Under poor snow conditions, the maximum speed at which a snowmobile can be operated safely drops dramatically. In a recent case in which an insurance carrier’s first response was no liability, we used evidence of poor snow condition to show that the insured’s speed was excessive for the conditions. Our client’s sled broke a belt and glided to a stop in a field just over the crest of a hill. A second sled crested the hill behind him and was unable to turn in time. The second driver admitted his speed to be approximately 45 miles per hour, which under normal circumstances may not have been excessive. Through photographic and eyewitness evidence, however, we showed that there was only about 1″ of snow covering the smooth, grass field. Because there was not enough snow to permit the skis to steer, the snowmobile continued in virtually a straight line and struck the sled. Through reconstruction, we showed that had the sled been operated at a proper speed for the conditions, it would have been able to turn and would have had no trouble avoiding the broken-down sled.

Another issue closely related to snow condition is ice on lakes and streams. We have all read of tragedies and near-tragedies caused when a snowmobile falls through the ice. There is ample literature telling when it is safe to venture out onto frozen bodies of water. Both the State and private snowmobile clubs issue advisories on the relative safety of the frozen surfaces. If a snowmobiler ignores this information and leads a novice rider onto hazardous surfaces, he or she may be liable for the injury or death that result.

Faulty equipment

The issue of product liability in snowmobile accidents is too broad a topic to take up here. Nonetheless, issues concerning a snowmobile’s condition and equipment should not be overlooked. For example, as stated above, snowmobiles should have functioning lights, and adequate steering and brakes.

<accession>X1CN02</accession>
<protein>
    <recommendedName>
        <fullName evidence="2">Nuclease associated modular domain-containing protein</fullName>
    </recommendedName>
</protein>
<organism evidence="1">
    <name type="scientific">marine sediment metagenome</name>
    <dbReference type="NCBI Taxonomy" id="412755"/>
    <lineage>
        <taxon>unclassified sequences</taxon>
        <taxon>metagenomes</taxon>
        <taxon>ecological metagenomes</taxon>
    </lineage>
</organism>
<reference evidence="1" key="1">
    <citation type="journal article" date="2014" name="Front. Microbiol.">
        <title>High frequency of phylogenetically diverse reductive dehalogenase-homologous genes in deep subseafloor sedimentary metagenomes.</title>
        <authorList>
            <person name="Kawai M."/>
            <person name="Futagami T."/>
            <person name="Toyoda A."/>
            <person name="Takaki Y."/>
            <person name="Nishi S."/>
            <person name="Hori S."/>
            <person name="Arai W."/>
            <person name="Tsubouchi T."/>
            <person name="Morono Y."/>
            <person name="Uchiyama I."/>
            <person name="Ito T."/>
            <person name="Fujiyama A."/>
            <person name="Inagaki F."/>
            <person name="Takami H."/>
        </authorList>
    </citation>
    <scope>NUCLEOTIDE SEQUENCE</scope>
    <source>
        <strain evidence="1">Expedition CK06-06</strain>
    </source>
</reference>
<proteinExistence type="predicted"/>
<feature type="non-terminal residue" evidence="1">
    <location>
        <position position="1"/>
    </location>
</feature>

Did mechanical problems divert the operator’s attention from the train ahead of him or her? Having to monitor gauges frequently or to remove one hand from the handlebars may be enough to impede safe operation.

Human factors

Operator fatigue. Snowmobiles are capable of covering long distances. Increased reliability and operating range has made it possible for snowmobilers to ride for literally hours on end. And, while the comfort level of snowmobiles has improved greatly over the years, they still have a long way to go to match that of passenger cars.

The cumulative effect of physically controlling a heavy snowmobile, being bombarded with the engine’s steady drone and constant vibration, and fighting the cold can take a toll on the operator. Fatigue can slow reaction time and impair judgment, a point that a human factors expert (or, under the right circumstances, a medical doctor) can help you prove at trial.

How long was the offending operator on his or her sled? What stops did he or she make that day? What did he or she consume at these stops? How many miles were covered that day? For how many days had he or she been on the trail?